Richard Marcinko, the rough and tumble first commander of the Navy’s storied SEAL Team 6, passed away Saturday at his home in Virginia, the National Navy SEAL Museum announced on social media. He was 81 years old.
Already a highly decorated officer with more than a decade of service in the SEALs, in 1979 Marcinko was one of two Navy representatives on a Joint Chiefs of Staff task force assembled to help develop a rescue plan during the Iranian hostage crisis. The subsequent mission, Operation Eagle Claw, was disastrous, leaving 12 casualties and seven aircraft and helicopters destroyed or abandoned in Iran. It’s aftermath, however, would see Marcinko at the forefront of an emerging mission for America’s special operations personnel.
In 1980, Marcinko was selected by the Chief of Naval Operations, Adm. Thomas B. Hayward, to build a new SEAL unit dedicated to rapid response, hostage rescue, and counter-terrorism operations.
While special operations have grown immensely in the decades since, at the time it was an underutilized and undermanned aspect of the military.
The now iconic name – SEAL Team 6 – started as a bit of Cold War-era deception. At the time, there were only two active SEAL Teams. Marcinko designated his new unit “six,” hoping that the Soviet Union and other nations would greatly overestimate the size of the Navy’s special operations community.
Marcinko led the unit from 1980-1983, hand picking new members from across the Navy’s existing SEAL Teams and Underwater Demolition Teams. As commander, Marcinko helped establish the aggressive, hard-charging culture of his new unit, and made little effort to conceal its maverick nature, openly flaunting rules and regulations. In his autobiography, “Rogue Warrior,” Marcinko wrote of the importance of drinking together and often as a fixture in building Team 6’s solidarity.
Marcinko’s personality and the nature of the unit weren’t for everyone. Adm. William McRaven, who would later go on to lead Special Operations Command and oversee SEAL Team 6 during its famous raid against Osama bin Laden’s compound in Abbottabad, Pakistan, was drummed out of the unit after disagreeing with Marcinko over what he perceived as a culture of recklessness.
Over the ensuing decades, SEAL Team 6, nowadays known as the Naval Special Warfare Development Group, or DEVGRU, would continue to live up to Marcinko’s rogue reputation, taking on some of the nation’s most dangerous and secretive missions. From Operation Anaconda, to the MV Maersk Alabama hijacking, to the aforementioned bin Laden raid, the unit’s exploits have been recounted again and again, and made the focus of dozens of movies and books.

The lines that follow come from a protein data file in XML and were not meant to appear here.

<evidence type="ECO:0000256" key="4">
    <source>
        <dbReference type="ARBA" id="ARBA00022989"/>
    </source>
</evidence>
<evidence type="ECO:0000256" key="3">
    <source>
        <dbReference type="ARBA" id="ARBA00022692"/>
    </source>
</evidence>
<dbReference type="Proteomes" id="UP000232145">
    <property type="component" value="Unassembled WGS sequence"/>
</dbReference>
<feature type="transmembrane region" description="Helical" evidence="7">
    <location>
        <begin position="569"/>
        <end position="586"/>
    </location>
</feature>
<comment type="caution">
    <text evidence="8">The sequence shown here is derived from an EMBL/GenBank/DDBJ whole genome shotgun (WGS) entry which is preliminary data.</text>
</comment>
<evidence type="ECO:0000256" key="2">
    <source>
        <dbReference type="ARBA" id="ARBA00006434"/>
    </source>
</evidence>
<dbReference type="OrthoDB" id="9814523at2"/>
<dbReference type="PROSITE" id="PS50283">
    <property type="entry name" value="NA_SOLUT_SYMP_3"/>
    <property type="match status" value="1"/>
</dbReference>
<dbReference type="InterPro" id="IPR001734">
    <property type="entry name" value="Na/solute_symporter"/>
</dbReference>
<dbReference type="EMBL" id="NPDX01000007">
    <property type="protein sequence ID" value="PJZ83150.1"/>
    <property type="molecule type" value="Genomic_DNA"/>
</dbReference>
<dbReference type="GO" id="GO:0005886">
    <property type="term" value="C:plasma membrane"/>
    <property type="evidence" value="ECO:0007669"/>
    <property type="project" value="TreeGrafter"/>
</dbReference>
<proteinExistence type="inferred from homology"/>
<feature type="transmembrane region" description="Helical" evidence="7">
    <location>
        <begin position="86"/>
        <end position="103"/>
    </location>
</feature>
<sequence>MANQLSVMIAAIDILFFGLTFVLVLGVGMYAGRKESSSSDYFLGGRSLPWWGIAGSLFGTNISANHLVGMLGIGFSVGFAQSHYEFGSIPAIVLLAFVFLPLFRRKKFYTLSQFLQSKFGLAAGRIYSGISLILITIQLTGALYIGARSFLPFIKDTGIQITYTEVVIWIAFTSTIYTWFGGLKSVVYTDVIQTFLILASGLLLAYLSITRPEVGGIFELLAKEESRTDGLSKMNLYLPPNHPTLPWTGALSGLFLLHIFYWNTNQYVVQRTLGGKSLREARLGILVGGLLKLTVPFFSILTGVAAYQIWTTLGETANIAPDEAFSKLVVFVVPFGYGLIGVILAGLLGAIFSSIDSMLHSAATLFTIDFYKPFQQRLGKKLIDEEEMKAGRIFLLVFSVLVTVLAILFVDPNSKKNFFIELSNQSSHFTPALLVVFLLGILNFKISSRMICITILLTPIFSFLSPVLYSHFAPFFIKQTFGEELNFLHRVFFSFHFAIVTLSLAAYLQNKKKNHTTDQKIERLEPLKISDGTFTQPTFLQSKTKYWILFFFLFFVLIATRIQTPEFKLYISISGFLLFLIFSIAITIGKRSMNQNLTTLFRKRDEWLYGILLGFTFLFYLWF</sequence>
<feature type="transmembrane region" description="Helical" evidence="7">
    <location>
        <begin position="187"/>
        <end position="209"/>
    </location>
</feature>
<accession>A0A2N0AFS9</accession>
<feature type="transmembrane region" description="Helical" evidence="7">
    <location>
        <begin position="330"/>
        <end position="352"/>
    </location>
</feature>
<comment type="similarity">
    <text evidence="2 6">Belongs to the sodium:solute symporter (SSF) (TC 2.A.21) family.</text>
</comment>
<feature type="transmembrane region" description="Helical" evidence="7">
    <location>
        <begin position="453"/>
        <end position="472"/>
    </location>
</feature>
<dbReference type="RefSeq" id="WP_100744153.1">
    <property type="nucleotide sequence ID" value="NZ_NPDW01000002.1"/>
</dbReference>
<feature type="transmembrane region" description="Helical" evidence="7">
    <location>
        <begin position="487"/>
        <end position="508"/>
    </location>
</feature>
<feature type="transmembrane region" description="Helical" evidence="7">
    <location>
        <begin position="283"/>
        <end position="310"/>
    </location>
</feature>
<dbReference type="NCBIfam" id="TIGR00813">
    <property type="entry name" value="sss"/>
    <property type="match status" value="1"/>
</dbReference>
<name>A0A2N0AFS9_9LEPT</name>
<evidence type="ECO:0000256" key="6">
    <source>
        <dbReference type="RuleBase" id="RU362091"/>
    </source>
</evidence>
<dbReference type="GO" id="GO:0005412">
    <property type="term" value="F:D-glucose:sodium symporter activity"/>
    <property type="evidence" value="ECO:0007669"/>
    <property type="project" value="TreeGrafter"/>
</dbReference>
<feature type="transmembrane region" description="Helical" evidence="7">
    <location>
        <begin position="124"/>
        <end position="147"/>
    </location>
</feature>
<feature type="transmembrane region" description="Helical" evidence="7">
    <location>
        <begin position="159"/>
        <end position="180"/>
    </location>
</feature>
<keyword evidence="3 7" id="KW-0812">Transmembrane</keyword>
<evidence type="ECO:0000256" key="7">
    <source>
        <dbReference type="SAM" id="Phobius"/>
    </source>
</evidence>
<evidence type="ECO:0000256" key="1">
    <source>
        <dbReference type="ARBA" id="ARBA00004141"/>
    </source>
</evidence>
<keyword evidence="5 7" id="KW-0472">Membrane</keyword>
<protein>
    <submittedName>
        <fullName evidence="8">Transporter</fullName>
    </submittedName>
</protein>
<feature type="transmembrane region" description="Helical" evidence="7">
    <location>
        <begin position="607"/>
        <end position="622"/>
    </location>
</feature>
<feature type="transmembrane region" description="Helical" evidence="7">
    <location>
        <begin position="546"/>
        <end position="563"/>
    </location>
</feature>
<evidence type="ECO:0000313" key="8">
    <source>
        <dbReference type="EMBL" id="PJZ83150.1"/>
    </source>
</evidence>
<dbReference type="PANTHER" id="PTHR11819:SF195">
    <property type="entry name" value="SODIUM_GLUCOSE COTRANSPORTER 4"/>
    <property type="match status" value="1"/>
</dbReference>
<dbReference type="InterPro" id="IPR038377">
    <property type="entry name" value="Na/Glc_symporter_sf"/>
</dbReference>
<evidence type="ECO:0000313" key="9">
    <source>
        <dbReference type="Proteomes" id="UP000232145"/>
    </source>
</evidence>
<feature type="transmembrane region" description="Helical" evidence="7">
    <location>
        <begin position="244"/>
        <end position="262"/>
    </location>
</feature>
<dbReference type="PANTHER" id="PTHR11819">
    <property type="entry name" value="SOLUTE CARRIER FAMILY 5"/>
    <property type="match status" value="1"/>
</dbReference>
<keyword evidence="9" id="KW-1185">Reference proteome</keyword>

Marcinko retired from the Navy as a commander in 1989, going on to become a best-selling author and motivational speaker and military consultant. His 1992 autobiography “Rogue Warrior,” as well as its subsequent sequel “Rogue Warrior: Green Team” sold millions of copies and are filled with countless exploits from a lifetime spent at the forefront of the special operations fight. Marcinko later used the Rogue Warrior brand for a series of eight bestselling novels, co-written with Jonathan Weisman, according to Marcinko’s Amazon author profile.
Marcinko’s career was also not without its troubles. In 1990, he was convicted of defrauding the government over acquisition prices for hand grenades and sentenced to 21 months in prison, eventually serving 15.
Marcinko was born on Nov. 21, 1940, in the small, eastern Pennsylvania town of Lansford. Enlisting in the Navy in 1958, he would rise through the ranks and eventually make his way to a SEAL team in 1966.
In 1967, Marcinko deployed to Vietnam with SEAL Team 2, participating in a raid at Ilo Ilo Island which the Navy described as one of its most successful operations in the Mekong Delta. During a second deployment, which came during the Tet Offensive in 1968, Marcinko led his SEAL platoon in house-to-house fighting, later rescuing several American nurses and schoolteachers trapped in a nearby hospital. Marcinko would go on to be awarded four Bronze Stars, a Silver Star and a Vietnamese Cross for Gallantry, according to the National Navy SEAL Museum.
On Sunday, Marcinko’s son wrote on Twitter that, “his legacy will live forever. The man has died a true legend.”